But there they are right now. Right now you are not alone. Right now you are loved and you love them. Don't let your fear get in the way of now.

Give them a call.

(if it's helpful, I use Byron Katie's work and meditation for these kinds of fears. It helps me be really present to what is here now).
posted by salishsea at 12:33 PM on October 13, 2008

My parents are both dead; my mom died when I was 26, my dad when I was 33. (I am now 41.) My mom's death, while expected, was 3 months from diagnosis to funeral. My dad died unexpectedly while traveling overseas.

Even if you expect it, as with a protracted illness, the moment itself is almost always unexpected and you will cope with it as you would cope with any other stunningly traumatic surprise. In another thread about youthful grief, many of us recommended two books: Motherless Daughters and The Orphaned Adult (whether you're male or female, the underlying themes of Motherless Daughters might be helpful no matter the gender match of the griever and the lost parent). Therapy helps; in your case, you sound so anxious about the possibility of death that therapy for anxiety issues might allay some of the thought circles.

As for the practicalities, I firmly believe (although I suppose some would consider me impolite) that families should talk openly about wills, bequests of items, who will be the executor, and other issues. I think it's cruel to leave survivors in the dark until they have to deal with both grief and legal/tax issues at once, especially if one of the children is to be the executor, or (worse) multiple executors are named. Given how you describe your siblings, a family meeting with a mediator experienced in inheritance issues and law might be a useful thing for everyone.

This: when my parents are gone, I will have no family left at all. Yes, this is the core, isn't it? I am eight years into this. It gets better, though some moments it catches my heart sideways and I wonder where this fresh grief originated. All I can tell you is that you appear to have emotional strength beyond that of many people, and that when this time comes, you will muddle through it. It won't be fun and a lot of it will hurt, but believe me, if you can, that the reality of it is not nearly as awful as the imagining and fantasizing about it.
posted by catlet at 2:09 PM on October 13, 2008 [5 favorites]

This thread is full of good advice. This is what I got out of what you wrote: It seems like part of the whole bundle of anxiety includes the idea that when your parents are gone you will feel/be unprotected from your siblings - not only will you have no "people", but they will even cut you off from the artifacts that would have allowed you to maintain some kind of connection to the past and you'll be completely adrift. Totally understandable, from what you wrote. Perhaps addressing this issue with your parents (the idea of you feeling at the mercy of your siblings or that they might treat you unkindly) and ironing out those details will take the edge off the underlying fear so you can more fully enjoy your stable, sober, happy time you have now.
posted by amethysts at 3:35 PM on October 13, 2008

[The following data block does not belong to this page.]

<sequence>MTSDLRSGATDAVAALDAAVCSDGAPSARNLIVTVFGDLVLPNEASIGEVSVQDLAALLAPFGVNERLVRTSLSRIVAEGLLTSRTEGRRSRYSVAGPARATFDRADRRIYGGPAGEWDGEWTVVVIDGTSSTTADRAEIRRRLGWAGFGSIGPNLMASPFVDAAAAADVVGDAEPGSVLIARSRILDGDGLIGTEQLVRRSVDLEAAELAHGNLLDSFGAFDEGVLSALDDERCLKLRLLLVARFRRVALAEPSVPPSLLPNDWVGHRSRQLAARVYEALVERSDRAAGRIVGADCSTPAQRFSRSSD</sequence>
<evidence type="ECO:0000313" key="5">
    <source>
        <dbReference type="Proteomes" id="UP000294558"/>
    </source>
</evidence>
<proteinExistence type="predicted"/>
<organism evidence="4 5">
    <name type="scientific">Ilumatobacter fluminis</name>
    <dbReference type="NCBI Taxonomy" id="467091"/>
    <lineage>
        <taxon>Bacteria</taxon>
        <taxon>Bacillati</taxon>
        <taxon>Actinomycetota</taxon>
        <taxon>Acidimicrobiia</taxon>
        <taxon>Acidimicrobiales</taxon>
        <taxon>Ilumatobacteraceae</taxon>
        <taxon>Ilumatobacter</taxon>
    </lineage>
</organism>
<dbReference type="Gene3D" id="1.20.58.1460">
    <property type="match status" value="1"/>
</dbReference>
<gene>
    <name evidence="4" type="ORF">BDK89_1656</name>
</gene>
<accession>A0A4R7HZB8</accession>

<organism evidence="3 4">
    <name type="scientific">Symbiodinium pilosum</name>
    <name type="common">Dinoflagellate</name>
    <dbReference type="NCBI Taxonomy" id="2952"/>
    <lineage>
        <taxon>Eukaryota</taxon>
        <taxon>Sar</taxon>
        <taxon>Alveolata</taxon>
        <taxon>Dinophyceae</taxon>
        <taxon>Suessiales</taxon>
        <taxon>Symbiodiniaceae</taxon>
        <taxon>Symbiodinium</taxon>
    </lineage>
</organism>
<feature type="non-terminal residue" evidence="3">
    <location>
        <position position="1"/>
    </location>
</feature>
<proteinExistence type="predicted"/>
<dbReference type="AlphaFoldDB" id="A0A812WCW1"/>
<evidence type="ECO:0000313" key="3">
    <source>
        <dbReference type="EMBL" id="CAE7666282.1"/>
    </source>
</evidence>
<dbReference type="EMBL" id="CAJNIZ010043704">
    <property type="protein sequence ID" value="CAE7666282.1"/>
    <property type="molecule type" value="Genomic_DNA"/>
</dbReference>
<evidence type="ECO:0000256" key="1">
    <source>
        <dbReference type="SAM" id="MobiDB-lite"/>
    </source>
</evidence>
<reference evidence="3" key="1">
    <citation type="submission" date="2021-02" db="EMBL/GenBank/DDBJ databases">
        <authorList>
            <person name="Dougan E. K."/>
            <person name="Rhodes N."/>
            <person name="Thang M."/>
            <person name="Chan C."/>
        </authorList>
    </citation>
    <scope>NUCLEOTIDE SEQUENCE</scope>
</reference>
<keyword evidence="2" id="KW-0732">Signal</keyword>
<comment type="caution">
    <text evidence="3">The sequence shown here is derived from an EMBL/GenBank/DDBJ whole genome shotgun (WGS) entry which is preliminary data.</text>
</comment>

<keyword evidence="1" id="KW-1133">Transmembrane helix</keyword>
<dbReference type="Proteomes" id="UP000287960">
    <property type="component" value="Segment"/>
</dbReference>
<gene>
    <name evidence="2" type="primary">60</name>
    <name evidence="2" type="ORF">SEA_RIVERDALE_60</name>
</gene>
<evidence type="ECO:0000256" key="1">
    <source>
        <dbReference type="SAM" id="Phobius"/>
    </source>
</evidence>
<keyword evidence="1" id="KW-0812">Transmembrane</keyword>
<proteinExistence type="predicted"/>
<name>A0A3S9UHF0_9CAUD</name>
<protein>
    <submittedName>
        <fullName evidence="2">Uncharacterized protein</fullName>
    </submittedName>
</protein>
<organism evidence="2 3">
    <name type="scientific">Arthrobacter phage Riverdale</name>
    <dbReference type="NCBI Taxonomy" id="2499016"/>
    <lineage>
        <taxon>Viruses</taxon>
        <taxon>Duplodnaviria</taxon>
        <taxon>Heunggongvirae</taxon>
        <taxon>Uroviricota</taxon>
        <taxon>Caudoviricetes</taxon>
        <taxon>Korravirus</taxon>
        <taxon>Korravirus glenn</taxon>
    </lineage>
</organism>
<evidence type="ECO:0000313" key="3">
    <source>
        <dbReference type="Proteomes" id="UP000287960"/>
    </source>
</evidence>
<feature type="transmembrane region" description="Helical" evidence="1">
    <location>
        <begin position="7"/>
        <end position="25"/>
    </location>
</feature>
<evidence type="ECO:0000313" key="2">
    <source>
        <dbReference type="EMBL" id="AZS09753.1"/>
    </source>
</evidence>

One of my older coworkers lost his mom last year. His dad had died previously. He was talking to another older coworker about "how it feels to be an orphan for the first time" not long after. Hearing that hit me hard. I'm 40 and my parents are not in good health. I stress about the same things that you stress about a lot. I'm an only child, so it's a mixed blessing. There won't be anyone to argue with, but there won't be anyone to really share the loss when it happens, either.

I asked my wonderful boss (more like an uncle than my blood uncles) the other day how old he was when his dad died. He was a year older than I am now. Both of my parents' input are part of my basic identity, so losing either one is going to hurt. I love and like my parents a lot, now that I'm an adult especially. When I pointed out to my boss that I'm an only child (he has siblings), he took my hand (I've already mentioned he was wonderful) and told me he'd do whatever he could do to help, and he will.

The family you end up with is the family you make, regardless of your birth circumstances, I think. I've already taken on other "brothers and sisters" that don't depend on blood or paperwork. Extended family is what you make. Otherwise, my son and daughter would have never had any "aunts and uncles" from me. And believe me, those Aunts and Uncles are real.

Maybe your older siblings will rally with you when the challenge happens. I hope so. It may become a bonding experience of sorts. Otherwise, please surround yourself with your own "family" who love you and will be there for you. I've introduced a lot of my local "family" to my parents, and it's been approval and respect all around.

Please excuse all the "quotes." It's hard to explain various relationships sometimes.
Much love to you. MeMail if you feel like it. I'm a little older and not in the exact same place, but I have the night fears often, too.
posted by lilywing13 at 12:21 AM on October 14, 2008 [1 favorite]

Have you talked to them about this? Your fear might be assuaged slightly if you were to talk to them. Why? Well, you certainly seem filled with love and gratitude for them. Perhaps your fear is an extension of an unmet need to express that love and gratitude? Humiliate yourself a little to pour out your gratefulness--even cry!
posted by jefficator at 8:07 PM on April 21, 2009